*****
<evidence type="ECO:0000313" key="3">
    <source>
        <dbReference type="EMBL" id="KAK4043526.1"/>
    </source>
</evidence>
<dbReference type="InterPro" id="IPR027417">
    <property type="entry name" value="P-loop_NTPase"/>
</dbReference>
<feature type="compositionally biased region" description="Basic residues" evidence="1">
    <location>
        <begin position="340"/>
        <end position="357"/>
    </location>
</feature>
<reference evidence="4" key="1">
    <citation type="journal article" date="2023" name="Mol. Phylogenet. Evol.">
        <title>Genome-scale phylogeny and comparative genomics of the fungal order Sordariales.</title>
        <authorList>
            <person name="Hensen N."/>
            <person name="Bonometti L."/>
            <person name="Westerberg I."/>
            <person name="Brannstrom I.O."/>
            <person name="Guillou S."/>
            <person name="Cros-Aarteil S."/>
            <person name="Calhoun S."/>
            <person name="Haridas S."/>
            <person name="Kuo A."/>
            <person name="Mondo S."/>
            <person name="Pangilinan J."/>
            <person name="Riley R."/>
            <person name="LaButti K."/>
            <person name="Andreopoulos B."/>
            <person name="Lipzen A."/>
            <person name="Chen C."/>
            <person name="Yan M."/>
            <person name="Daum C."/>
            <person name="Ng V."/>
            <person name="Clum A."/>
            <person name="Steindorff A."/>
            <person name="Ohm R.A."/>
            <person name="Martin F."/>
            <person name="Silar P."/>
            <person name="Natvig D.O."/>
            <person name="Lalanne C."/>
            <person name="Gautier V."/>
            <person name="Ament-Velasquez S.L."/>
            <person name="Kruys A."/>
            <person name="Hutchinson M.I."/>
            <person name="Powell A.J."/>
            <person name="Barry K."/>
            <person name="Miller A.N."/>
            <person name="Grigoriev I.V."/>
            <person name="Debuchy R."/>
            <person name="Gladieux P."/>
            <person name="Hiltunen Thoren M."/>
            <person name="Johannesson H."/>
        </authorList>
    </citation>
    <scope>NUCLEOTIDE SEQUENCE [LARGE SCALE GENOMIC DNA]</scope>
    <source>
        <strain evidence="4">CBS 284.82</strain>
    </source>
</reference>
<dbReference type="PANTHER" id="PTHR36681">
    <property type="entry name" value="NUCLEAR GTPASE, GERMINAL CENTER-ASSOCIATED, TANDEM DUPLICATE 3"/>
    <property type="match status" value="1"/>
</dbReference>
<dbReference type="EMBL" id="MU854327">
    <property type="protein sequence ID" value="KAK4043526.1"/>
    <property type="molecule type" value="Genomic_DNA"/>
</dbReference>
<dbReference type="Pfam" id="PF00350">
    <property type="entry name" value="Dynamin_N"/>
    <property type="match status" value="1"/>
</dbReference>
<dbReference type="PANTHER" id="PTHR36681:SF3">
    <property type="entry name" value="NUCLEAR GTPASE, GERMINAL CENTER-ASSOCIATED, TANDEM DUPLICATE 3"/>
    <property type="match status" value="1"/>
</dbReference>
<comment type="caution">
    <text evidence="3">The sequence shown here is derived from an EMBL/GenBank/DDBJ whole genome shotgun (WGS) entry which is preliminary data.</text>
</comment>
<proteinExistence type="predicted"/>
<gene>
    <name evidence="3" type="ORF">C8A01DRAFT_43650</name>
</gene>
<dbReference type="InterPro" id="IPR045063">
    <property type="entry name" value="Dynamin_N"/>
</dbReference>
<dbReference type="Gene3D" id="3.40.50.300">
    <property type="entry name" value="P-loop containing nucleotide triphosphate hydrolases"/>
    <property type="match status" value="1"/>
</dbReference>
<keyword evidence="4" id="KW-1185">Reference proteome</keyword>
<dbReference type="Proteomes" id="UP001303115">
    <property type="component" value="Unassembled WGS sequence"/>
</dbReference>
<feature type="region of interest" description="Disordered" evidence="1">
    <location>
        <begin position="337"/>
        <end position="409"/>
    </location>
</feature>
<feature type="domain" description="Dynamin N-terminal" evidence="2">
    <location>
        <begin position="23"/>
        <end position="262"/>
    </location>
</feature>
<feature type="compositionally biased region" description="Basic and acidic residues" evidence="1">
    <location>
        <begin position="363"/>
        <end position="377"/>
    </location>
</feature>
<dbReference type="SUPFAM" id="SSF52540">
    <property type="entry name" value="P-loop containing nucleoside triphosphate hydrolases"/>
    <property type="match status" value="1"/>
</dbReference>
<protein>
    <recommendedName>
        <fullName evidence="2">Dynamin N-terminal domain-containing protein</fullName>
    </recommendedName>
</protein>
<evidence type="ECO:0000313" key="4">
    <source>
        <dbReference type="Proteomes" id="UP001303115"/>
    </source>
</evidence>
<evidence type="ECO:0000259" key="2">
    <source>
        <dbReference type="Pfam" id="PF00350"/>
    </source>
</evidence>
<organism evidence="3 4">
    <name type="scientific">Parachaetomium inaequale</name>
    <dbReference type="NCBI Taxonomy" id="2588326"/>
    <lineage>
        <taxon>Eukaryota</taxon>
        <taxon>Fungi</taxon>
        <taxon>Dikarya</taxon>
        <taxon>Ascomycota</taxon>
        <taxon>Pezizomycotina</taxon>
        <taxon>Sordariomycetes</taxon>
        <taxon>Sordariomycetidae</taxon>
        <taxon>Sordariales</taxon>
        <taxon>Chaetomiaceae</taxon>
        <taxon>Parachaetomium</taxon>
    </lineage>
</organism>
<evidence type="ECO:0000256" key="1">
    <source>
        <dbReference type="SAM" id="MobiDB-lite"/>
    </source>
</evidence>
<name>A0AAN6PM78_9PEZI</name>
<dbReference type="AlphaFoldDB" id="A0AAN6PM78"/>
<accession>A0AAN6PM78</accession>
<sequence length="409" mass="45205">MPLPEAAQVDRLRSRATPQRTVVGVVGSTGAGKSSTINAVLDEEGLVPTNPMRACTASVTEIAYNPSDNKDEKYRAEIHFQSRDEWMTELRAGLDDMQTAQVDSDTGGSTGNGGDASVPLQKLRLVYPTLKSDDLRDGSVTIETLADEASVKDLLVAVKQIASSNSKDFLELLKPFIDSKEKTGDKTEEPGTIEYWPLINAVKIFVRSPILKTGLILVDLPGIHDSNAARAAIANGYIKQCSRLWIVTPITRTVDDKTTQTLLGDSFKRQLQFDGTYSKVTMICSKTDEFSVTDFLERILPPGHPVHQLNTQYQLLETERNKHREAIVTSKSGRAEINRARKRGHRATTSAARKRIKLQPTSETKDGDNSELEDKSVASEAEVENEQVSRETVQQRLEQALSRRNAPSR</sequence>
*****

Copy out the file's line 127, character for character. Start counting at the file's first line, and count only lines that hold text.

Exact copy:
        <dbReference type="Proteomes" id="UP001303115"/>